Determining within-field nutrient levels allows the variable-rate application of fertilizers. When considerable variability is present, immediate economic returns are possible, provided the variability is on a portion of the yield/nutrient curve which allows increased yield or quality if application rates are varied. The rapid movement toward variable-rate N application in sugarbeets has been driven by the relationship between N levels and crop value.
Another important reason for determining within-field nutrient levels is to reveal the range of levels and location of the levels. In determining soil pH, for example, composite tests from 95% of North Dakota fields show a pH level of greater than 7. This led one author to announce that North Dakota "does not have an acid soil problem." However, in site-specific studies on five field, three in the Red River Valley and two outside, the three fields in the Red River Valley all contained small areas (2-3% of total area) with values less than 7, and the fields outside the Red River Valley contained over one-half of each field area with pH levels less than 6. In one field, pH varied from 4.9 to 7.8. The pH ranges have implications on herbicide carryover, herbicide activity and the performance of some major crops with pH sensitivity. So what is the level of pH on the 20 million acres of cropland west of the Red River Valley? We really do not know, but perhaps up to half of these acres may have pH values lower than 7.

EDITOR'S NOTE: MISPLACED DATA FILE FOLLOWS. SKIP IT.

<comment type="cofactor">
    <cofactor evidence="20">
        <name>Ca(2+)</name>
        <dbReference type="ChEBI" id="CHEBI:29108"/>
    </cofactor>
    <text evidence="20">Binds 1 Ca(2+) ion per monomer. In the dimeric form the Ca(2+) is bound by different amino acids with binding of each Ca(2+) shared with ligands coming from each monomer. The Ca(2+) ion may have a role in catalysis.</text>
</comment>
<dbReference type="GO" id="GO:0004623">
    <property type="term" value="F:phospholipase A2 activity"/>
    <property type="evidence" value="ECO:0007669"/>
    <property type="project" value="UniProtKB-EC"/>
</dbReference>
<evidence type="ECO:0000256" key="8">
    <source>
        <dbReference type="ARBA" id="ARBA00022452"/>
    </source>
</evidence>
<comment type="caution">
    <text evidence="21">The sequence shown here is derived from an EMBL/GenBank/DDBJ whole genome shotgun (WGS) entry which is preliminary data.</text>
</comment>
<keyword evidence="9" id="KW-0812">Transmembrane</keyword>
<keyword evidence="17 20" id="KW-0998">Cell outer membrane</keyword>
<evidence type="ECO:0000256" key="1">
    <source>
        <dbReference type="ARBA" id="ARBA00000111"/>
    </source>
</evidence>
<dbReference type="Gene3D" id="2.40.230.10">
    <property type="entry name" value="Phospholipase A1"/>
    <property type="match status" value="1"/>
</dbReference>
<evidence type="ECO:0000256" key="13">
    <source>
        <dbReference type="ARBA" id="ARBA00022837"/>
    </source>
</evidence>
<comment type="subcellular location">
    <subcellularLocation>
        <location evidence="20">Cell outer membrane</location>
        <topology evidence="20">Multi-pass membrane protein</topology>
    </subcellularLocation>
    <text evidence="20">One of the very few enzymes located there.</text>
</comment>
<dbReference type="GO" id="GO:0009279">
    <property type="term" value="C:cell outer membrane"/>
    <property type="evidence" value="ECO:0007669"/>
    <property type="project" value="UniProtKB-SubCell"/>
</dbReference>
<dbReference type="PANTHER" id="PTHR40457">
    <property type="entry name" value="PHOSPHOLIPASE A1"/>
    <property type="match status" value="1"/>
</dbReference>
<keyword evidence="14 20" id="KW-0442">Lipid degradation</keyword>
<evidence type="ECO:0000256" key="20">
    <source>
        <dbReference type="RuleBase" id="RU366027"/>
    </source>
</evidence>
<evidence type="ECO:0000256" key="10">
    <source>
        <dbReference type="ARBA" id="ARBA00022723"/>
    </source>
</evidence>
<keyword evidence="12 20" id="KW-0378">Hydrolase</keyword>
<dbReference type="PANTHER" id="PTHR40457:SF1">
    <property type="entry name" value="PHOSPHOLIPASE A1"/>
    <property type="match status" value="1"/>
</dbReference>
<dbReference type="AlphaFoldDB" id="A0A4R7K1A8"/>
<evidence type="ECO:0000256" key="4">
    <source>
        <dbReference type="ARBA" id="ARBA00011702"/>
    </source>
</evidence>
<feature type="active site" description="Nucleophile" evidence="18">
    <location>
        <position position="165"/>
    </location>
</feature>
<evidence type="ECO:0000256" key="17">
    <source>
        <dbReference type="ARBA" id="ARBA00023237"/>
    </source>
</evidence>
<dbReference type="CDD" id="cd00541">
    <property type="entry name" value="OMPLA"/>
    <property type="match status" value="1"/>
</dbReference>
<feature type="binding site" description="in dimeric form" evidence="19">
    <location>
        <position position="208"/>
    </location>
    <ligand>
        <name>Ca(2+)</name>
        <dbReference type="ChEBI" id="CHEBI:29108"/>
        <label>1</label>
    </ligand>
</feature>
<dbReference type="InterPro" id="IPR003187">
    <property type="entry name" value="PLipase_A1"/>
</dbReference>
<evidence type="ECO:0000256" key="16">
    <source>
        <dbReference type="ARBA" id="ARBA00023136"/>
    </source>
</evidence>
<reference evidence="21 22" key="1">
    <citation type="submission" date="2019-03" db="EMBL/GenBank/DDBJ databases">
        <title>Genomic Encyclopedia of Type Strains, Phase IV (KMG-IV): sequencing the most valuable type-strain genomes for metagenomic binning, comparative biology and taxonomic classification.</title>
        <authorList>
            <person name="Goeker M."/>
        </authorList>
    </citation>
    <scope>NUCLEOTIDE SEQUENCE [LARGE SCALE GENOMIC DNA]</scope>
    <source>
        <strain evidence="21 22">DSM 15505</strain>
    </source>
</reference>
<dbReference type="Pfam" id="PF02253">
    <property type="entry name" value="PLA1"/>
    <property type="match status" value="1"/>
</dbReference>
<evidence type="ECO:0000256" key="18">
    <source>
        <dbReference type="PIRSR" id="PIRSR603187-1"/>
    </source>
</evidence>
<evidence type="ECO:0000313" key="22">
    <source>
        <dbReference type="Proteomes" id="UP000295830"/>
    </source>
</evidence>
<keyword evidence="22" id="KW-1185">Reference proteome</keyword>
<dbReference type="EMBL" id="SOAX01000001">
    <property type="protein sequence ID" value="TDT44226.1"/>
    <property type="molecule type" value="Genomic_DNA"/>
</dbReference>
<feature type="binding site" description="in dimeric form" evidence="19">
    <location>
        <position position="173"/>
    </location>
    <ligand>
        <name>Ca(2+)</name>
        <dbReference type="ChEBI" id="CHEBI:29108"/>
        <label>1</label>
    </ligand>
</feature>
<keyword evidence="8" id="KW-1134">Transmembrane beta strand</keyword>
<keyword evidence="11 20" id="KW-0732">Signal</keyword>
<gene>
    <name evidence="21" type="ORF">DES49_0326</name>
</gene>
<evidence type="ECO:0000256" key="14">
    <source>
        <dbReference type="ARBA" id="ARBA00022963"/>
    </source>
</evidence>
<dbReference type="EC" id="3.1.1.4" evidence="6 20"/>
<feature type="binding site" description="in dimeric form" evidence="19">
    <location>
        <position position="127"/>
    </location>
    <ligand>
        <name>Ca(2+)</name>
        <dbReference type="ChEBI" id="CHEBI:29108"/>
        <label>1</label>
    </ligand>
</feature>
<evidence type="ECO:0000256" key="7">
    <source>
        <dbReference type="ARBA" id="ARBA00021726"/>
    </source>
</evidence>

When a soil test shows high levels of nutrients in a composite soil test, does that mean that the whole field does not require fertilizer? Many producers have run on-farm tests in the past and have found that applying nutrients when composite soil test show that none are needed results in yield increases. Some producers simply do not trust a composite soil test. Sampling in a more intelligent manner using a directed approach should provide more accurate soil test results. The high soil test areas will be separated from the rest of the field, and areas needing fertilizer will be revealed. Whether or not variable-rate fertilization is used, more confidence in the soil test will result.